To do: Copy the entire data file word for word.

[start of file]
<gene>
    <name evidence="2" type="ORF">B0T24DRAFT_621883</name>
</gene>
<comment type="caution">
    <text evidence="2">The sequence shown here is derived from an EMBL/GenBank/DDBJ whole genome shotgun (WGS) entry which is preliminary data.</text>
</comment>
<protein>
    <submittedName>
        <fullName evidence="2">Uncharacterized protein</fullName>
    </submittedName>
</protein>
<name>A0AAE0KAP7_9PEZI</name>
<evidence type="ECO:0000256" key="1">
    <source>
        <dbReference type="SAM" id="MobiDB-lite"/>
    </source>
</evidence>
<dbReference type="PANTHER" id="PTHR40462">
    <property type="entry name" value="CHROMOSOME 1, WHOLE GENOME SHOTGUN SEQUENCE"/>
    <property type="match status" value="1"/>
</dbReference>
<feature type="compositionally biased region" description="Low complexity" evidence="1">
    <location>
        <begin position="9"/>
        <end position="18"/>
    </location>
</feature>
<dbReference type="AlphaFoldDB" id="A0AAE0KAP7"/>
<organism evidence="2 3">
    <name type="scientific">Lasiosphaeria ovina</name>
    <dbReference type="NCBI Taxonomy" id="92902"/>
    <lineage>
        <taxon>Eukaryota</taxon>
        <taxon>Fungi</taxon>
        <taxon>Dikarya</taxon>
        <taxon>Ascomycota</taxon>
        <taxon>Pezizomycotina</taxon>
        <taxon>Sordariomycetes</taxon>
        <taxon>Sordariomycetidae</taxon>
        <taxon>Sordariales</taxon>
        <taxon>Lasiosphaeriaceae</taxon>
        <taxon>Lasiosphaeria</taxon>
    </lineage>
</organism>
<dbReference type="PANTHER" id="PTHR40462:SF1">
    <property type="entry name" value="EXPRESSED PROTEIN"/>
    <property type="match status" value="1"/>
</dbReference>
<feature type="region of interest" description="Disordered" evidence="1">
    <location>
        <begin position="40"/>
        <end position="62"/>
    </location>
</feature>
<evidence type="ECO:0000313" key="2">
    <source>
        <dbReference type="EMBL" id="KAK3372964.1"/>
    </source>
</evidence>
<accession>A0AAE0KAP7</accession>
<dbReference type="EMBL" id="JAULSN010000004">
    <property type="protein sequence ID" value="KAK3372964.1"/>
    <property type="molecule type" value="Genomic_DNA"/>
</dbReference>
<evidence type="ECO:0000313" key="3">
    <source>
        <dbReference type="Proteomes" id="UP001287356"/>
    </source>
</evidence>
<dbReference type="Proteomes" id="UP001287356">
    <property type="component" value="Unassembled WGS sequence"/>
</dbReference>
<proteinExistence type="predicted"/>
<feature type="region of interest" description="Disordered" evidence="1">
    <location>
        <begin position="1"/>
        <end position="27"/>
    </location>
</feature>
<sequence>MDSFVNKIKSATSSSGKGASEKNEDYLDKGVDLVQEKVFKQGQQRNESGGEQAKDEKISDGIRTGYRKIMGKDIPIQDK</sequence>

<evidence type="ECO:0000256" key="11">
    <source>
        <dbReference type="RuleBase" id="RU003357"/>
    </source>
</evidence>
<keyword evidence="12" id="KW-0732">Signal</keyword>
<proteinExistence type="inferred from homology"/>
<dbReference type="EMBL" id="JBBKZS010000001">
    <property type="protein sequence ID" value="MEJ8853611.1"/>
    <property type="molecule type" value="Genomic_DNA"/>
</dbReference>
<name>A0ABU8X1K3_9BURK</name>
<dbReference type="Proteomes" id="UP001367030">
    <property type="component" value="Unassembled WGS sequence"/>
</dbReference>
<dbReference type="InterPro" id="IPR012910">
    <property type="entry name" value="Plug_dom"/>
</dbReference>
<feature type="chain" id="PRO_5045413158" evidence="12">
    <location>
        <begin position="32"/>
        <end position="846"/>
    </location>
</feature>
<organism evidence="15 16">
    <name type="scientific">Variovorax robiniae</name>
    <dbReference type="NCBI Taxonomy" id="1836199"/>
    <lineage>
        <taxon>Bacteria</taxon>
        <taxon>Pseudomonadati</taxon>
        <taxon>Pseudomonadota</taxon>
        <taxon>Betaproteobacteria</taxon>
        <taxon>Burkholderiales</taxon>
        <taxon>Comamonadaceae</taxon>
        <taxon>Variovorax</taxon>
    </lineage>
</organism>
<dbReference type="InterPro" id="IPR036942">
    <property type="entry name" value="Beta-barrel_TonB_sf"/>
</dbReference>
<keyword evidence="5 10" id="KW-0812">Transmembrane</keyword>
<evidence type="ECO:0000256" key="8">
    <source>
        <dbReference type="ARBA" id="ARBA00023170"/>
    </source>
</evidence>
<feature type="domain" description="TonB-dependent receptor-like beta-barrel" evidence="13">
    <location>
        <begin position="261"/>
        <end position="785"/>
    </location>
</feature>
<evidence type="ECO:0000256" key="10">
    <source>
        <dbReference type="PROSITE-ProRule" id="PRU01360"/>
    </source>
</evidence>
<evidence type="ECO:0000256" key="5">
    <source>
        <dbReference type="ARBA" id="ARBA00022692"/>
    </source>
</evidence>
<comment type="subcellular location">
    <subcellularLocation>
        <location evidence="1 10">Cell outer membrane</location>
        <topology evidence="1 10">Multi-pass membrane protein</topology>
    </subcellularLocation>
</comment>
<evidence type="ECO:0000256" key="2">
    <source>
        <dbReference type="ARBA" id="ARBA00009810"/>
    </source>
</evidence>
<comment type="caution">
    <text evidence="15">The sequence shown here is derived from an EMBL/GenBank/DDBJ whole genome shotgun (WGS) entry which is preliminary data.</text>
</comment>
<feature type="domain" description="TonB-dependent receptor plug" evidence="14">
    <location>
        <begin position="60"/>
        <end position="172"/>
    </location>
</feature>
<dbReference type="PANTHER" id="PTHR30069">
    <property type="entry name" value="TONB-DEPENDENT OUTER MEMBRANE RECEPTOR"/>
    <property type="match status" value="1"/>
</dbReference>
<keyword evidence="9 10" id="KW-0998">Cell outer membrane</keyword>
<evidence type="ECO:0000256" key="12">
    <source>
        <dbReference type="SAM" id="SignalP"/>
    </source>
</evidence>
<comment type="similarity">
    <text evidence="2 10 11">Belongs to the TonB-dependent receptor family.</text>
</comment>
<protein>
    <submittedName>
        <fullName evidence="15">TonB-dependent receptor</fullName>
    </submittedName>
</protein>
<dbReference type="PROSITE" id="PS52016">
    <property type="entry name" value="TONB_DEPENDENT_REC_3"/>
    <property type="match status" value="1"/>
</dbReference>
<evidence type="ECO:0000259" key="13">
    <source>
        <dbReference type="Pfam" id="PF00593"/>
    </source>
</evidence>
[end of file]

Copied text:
<gene>
    <name evidence="2" type="ORF">B0T24DRAFT_621883</name>
</gene>
<comment type="caution">
    <text evidence="2">The sequence shown here is derived from an EMBL/GenBank/DDBJ whole genome shotgun (WGS) entry which is preliminary data.</text>
</comment>
<protein>
    <submittedName>
        <fullName evidence="2">Uncharacterized protein</fullName>
    </submittedName>
</protein>
<name>A0AAE0KAP7_9PEZI</name>
<evidence type="ECO:0000256" key="1">
    <source>
        <dbReference type="SAM" id="MobiDB-lite"/>
    </source>
</evidence>
<dbReference type="PANTHER" id="PTHR40462">
    <property type="entry name" value="CHROMOSOME 1, WHOLE GENOME SHOTGUN SEQUENCE"/>
    <property type="match status" value="1"/>
</dbReference>
<feature type="compositionally biased region" description="Low complexity" evidence="1">
    <location>
        <begin position="9"/>
        <end position="18"/>
    </location>
</feature>
<dbReference type="AlphaFoldDB" id="A0AAE0KAP7"/>
<organism evidence="2 3">
    <name type="scientific">Lasiosphaeria ovina</name>
    <dbReference type="NCBI Taxonomy" id="92902"/>
    <lineage>
        <taxon>Eukaryota</taxon>
        <taxon>Fungi</taxon>
        <taxon>Dikarya</taxon>
        <taxon>Ascomycota</taxon>
        <taxon>Pezizomycotina</taxon>
        <taxon>Sordariomycetes</taxon>
        <taxon>Sordariomycetidae</taxon>
        <taxon>Sordariales</taxon>
        <taxon>Lasiosphaeriaceae</taxon>
        <taxon>Lasiosphaeria</taxon>
    </lineage>
</organism>
<dbReference type="PANTHER" id="PTHR40462:SF1">
    <property type="entry name" value="EXPRESSED PROTEIN"/>
    <property type="match status" value="1"/>
</dbReference>
<feature type="region of interest" description="Disordered" evidence="1">
    <location>
        <begin position="40"/>
        <end position="62"/>
    </location>
</feature>
<evidence type="ECO:0000313" key="2">
    <source>
        <dbReference type="EMBL" id="KAK3372964.1"/>
    </source>
</evidence>
<accession>A0AAE0KAP7</accession>
<dbReference type="EMBL" id="JAULSN010000004">
    <property type="protein sequence ID" value="KAK3372964.1"/>
    <property type="molecule type" value="Genomic_DNA"/>
</dbReference>
<evidence type="ECO:0000313" key="3">
    <source>
        <dbReference type="Proteomes" id="UP001287356"/>
    </source>
</evidence>
<dbReference type="Proteomes" id="UP001287356">
    <property type="component" value="Unassembled WGS sequence"/>
</dbReference>
<proteinExistence type="predicted"/>
<feature type="region of interest" description="Disordered" evidence="1">
    <location>
        <begin position="1"/>
        <end position="27"/>
    </location>
</feature>
<sequence>MDSFVNKIKSATSSSGKGASEKNEDYLDKGVDLVQEKVFKQGQQRNESGGEQAKDEKISDGIRTGYRKIMGKDIPIQDK</sequence>

<evidence type="ECO:0000256" key="11">
    <source>
        <dbReference type="RuleBase" id="RU003357"/>
    </source>
</evidence>
<keyword evidence="12" id="KW-0732">Signal</keyword>
<proteinExistence type="inferred from homology"/>
<dbReference type="EMBL" id="JBBKZS010000001">
    <property type="protein sequence ID" value="MEJ8853611.1"/>
    <property type="molecule type" value="Genomic_DNA"/>
</dbReference>
<name>A0ABU8X1K3_9BURK</name>
<dbReference type="Proteomes" id="UP001367030">
    <property type="component" value="Unassembled WGS sequence"/>
</dbReference>
<dbReference type="InterPro" id="IPR012910">
    <property type="entry name" value="Plug_dom"/>
</dbReference>
<feature type="chain" id="PRO_5045413158" evidence="12">
    <location>
        <begin position="32"/>
        <end position="846"/>
    </location>
</feature>
<organism evidence="15 16">
    <name type="scientific">Variovorax robiniae</name>
    <dbReference type="NCBI Taxonomy" id="1836199"/>
    <lineage>
        <taxon>Bacteria</taxon>
        <taxon>Pseudomonadati</taxon>
        <taxon>Pseudomonadota</taxon>
        <taxon>Betaproteobacteria</taxon>
        <taxon>Burkholderiales</taxon>
        <taxon>Comamonadaceae</taxon>
        <taxon>Variovorax</taxon>
    </lineage>
</organism>
<dbReference type="InterPro" id="IPR036942">
    <property type="entry name" value="Beta-barrel_TonB_sf"/>
</dbReference>
<keyword evidence="5 10" id="KW-0812">Transmembrane</keyword>
<evidence type="ECO:0000256" key="8">
    <source>
        <dbReference type="ARBA" id="ARBA00023170"/>
    </source>
</evidence>
<feature type="domain" description="TonB-dependent receptor-like beta-barrel" evidence="13">
    <location>
        <begin position="261"/>
        <end position="785"/>
    </location>
</feature>
<evidence type="ECO:0000256" key="10">
    <source>
        <dbReference type="PROSITE-ProRule" id="PRU01360"/>
    </source>
</evidence>
<evidence type="ECO:0000256" key="5">
    <source>
        <dbReference type="ARBA" id="ARBA00022692"/>
    </source>
</evidence>
<comment type="subcellular location">
    <subcellularLocation>
        <location evidence="1 10">Cell outer membrane</location>
        <topology evidence="1 10">Multi-pass membrane protein</topology>
    </subcellularLocation>
</comment>
<evidence type="ECO:0000256" key="2">
    <source>
        <dbReference type="ARBA" id="ARBA00009810"/>
    </source>
</evidence>
<comment type="caution">
    <text evidence="15">The sequence shown here is derived from an EMBL/GenBank/DDBJ whole genome shotgun (WGS) entry which is preliminary data.</text>
</comment>
<feature type="domain" description="TonB-dependent receptor plug" evidence="14">
    <location>
        <begin position="60"/>
        <end position="172"/>
    </location>
</feature>
<dbReference type="PANTHER" id="PTHR30069">
    <property type="entry name" value="TONB-DEPENDENT OUTER MEMBRANE RECEPTOR"/>
    <property type="match status" value="1"/>
</dbReference>
<keyword evidence="9 10" id="KW-0998">Cell outer membrane</keyword>
<evidence type="ECO:0000256" key="12">
    <source>
        <dbReference type="SAM" id="SignalP"/>
    </source>
</evidence>
<comment type="similarity">
    <text evidence="2 10 11">Belongs to the TonB-dependent receptor family.</text>
</comment>
<protein>
    <submittedName>
        <fullName evidence="15">TonB-dependent receptor</fullName>
    </submittedName>
</protein>
<dbReference type="PROSITE" id="PS52016">
    <property type="entry name" value="TONB_DEPENDENT_REC_3"/>
    <property type="match status" value="1"/>
</dbReference>
<evidence type="ECO:0000259" key="13">
    <source>
        <dbReference type="Pfam" id="PF00593"/>
    </source>
</evidence>